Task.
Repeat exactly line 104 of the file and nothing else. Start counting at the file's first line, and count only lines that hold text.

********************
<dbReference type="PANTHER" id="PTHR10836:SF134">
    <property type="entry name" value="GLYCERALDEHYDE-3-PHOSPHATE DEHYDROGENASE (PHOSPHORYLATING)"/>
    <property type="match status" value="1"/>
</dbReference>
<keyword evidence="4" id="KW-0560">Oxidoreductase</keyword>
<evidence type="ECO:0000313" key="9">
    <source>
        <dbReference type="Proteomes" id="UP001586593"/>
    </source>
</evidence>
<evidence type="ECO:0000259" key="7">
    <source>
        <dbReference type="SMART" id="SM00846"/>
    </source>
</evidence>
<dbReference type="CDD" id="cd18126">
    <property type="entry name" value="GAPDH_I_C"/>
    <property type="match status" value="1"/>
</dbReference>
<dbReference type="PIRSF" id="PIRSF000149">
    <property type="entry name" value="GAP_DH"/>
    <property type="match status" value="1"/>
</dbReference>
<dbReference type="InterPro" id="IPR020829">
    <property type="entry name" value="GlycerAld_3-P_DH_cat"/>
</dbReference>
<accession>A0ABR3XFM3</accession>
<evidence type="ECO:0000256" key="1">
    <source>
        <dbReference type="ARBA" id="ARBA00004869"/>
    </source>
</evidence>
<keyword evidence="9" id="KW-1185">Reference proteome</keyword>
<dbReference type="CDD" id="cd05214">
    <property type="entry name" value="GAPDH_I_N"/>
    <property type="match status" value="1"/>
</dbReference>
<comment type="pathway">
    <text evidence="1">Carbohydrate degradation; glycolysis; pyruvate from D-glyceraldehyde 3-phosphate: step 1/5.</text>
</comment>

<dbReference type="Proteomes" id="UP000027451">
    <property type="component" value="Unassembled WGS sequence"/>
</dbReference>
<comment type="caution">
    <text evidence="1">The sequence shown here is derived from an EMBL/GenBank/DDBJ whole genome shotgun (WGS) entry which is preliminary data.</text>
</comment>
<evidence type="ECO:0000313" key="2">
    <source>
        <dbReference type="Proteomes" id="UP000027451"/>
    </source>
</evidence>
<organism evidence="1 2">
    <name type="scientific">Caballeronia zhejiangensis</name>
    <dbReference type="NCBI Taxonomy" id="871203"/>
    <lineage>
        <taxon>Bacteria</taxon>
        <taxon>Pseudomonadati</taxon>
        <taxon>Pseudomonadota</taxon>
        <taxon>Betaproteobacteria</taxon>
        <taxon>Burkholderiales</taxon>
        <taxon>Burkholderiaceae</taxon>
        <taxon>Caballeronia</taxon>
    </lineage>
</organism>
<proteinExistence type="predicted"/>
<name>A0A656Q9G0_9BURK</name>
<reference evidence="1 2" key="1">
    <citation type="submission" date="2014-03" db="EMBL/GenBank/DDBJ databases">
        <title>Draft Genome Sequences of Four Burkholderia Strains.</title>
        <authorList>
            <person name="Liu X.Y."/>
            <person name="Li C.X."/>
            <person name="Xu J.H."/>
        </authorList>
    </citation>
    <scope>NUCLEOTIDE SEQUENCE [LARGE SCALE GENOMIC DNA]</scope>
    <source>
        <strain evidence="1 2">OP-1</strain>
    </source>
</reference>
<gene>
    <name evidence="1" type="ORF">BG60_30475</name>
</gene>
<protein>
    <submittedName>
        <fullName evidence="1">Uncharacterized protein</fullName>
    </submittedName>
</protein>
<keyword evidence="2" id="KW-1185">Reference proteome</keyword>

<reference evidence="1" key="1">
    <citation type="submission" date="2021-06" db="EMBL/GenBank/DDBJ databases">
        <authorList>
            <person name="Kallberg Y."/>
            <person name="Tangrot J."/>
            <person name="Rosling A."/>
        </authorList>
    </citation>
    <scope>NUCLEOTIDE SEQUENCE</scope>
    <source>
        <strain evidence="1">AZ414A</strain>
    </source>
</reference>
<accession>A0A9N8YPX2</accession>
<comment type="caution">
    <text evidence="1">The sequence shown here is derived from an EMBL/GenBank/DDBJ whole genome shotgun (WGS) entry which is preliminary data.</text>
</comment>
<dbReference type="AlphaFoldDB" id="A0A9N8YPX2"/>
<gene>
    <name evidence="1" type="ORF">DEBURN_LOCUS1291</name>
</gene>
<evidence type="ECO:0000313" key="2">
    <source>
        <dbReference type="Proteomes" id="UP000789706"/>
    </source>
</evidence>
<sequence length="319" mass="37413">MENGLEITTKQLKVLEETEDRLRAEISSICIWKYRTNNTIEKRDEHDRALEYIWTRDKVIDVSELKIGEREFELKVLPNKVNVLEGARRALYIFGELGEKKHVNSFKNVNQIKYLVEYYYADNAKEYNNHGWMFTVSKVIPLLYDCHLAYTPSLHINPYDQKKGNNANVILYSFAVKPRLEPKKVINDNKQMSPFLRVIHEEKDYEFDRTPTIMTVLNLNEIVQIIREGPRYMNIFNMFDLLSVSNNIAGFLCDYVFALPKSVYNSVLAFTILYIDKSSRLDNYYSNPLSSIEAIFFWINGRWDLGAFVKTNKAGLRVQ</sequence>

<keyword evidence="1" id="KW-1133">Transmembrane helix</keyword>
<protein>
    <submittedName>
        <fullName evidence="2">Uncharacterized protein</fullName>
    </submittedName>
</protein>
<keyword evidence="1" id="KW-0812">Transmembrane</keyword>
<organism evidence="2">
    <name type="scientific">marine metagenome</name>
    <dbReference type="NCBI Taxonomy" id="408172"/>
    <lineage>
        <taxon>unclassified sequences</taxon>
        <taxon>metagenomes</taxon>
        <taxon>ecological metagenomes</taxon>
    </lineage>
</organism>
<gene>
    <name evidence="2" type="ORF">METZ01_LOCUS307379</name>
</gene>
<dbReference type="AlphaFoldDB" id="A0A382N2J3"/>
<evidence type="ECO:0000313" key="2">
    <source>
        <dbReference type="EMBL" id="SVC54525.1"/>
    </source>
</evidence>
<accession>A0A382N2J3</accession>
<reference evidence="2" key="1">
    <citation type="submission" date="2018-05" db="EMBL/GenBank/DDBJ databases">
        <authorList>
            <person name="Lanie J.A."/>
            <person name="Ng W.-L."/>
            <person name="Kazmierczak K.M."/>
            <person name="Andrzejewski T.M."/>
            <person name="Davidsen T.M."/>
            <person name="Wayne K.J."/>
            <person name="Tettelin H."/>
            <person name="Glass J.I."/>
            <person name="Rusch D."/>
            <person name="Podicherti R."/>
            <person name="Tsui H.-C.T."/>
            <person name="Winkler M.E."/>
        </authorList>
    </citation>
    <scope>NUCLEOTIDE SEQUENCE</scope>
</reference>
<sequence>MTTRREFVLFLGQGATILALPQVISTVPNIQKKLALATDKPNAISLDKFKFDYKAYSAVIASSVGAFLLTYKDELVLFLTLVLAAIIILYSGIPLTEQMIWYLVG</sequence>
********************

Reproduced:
<comment type="caution">